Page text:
Lest Orlowski sound like a lopsided conspiracy theorist – the kind that flourishes on Facebook – consider himself arguing from a rational, fact-based point of view. For his film, he interviewed many former executives and engineers from Facebook and Google who describe the overarching goal of these companies as keeping users “engaged”, that is, on the platform, constantly consuming content: watching videos, scrolling through “news,” etc.
âThey’ve built these social media feeds around a business model that’s driven by the volume, the amount of content,â Orlowski says. âThe more we can move forward, the more we can show you, the more we can keep you, the more money we make. It’s a business model where volume, eyeballs and attention are directly correlated to the amount of money they make.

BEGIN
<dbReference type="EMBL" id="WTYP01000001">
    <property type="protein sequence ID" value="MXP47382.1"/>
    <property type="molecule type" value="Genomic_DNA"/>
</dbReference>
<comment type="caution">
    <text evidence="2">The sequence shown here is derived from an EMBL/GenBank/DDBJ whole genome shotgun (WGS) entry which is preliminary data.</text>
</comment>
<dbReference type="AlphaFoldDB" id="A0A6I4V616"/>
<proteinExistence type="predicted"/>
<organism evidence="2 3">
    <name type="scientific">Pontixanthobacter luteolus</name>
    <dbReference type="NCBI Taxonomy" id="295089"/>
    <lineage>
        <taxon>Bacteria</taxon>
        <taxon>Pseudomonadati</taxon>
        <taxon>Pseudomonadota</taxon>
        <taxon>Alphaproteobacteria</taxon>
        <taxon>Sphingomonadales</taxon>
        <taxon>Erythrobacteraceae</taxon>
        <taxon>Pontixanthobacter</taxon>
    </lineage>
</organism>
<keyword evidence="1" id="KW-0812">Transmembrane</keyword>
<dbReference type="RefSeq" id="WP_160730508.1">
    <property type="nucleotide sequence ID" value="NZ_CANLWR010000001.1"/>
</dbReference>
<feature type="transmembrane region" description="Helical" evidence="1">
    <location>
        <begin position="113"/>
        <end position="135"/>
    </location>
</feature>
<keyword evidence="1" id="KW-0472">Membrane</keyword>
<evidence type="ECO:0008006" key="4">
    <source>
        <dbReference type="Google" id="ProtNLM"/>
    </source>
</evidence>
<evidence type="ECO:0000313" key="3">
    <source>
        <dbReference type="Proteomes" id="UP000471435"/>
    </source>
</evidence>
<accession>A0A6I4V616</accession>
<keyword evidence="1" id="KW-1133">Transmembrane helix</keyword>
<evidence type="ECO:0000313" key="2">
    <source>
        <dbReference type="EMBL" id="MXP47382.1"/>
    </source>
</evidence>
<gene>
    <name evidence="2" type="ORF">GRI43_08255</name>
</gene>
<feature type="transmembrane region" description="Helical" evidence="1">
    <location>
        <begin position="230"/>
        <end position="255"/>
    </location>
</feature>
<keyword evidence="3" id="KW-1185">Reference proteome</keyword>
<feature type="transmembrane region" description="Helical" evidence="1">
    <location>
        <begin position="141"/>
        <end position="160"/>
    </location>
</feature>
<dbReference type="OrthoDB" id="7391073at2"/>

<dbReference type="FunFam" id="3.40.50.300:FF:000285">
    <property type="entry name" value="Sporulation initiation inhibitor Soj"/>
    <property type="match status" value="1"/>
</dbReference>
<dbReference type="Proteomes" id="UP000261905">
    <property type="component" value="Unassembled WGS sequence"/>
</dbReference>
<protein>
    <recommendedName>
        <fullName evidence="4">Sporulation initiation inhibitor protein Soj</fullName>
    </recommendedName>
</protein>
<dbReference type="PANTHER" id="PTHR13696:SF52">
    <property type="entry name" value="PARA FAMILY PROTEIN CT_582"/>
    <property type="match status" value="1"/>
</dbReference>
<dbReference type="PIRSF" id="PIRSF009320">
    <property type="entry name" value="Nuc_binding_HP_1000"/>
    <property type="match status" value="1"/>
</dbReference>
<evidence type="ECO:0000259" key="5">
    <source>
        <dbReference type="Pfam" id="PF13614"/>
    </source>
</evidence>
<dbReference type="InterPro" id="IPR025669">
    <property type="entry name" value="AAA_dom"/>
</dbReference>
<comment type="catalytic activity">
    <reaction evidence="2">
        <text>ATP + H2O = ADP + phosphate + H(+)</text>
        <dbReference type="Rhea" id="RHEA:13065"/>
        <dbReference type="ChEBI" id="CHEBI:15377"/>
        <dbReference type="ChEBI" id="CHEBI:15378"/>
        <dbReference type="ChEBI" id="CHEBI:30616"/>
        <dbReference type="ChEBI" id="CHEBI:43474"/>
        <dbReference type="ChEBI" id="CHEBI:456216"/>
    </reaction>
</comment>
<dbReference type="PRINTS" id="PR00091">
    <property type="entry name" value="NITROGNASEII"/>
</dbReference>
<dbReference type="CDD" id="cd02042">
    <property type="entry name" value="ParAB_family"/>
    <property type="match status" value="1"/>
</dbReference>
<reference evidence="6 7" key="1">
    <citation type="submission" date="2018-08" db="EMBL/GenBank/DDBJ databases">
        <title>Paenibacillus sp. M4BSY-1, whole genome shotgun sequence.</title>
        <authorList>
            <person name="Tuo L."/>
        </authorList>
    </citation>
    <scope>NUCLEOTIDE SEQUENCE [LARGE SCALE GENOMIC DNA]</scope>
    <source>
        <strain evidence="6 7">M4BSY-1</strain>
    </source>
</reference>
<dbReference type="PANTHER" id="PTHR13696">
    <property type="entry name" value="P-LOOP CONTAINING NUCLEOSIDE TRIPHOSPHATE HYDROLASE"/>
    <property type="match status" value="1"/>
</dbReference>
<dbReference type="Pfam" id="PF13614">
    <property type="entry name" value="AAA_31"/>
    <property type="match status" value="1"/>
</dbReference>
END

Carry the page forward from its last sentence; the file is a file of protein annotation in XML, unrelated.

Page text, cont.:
The problem is, engineers at social media companies have devised amoral algorithms that push content to people, whether it’s true or not. In fact, bogus and inflammatory stories and conspiracy theories tend to keep users engaged far more than just factual.
âDisinformation and disinformation spread faster, naturally, than the truth,â Coombe points out. “People will click on outrageous material.”
Rhodes specifies: âAn MIT study [showed] Fake news on Twitter spreads six times faster than truth or real news. So imagine that for any problem, be it vaccine and health information, or any other conspiracy theory. It is very scary.
Orlowski says we are seeing the reckless effect of this “in real time”. Take the lies of the Covid vaccine.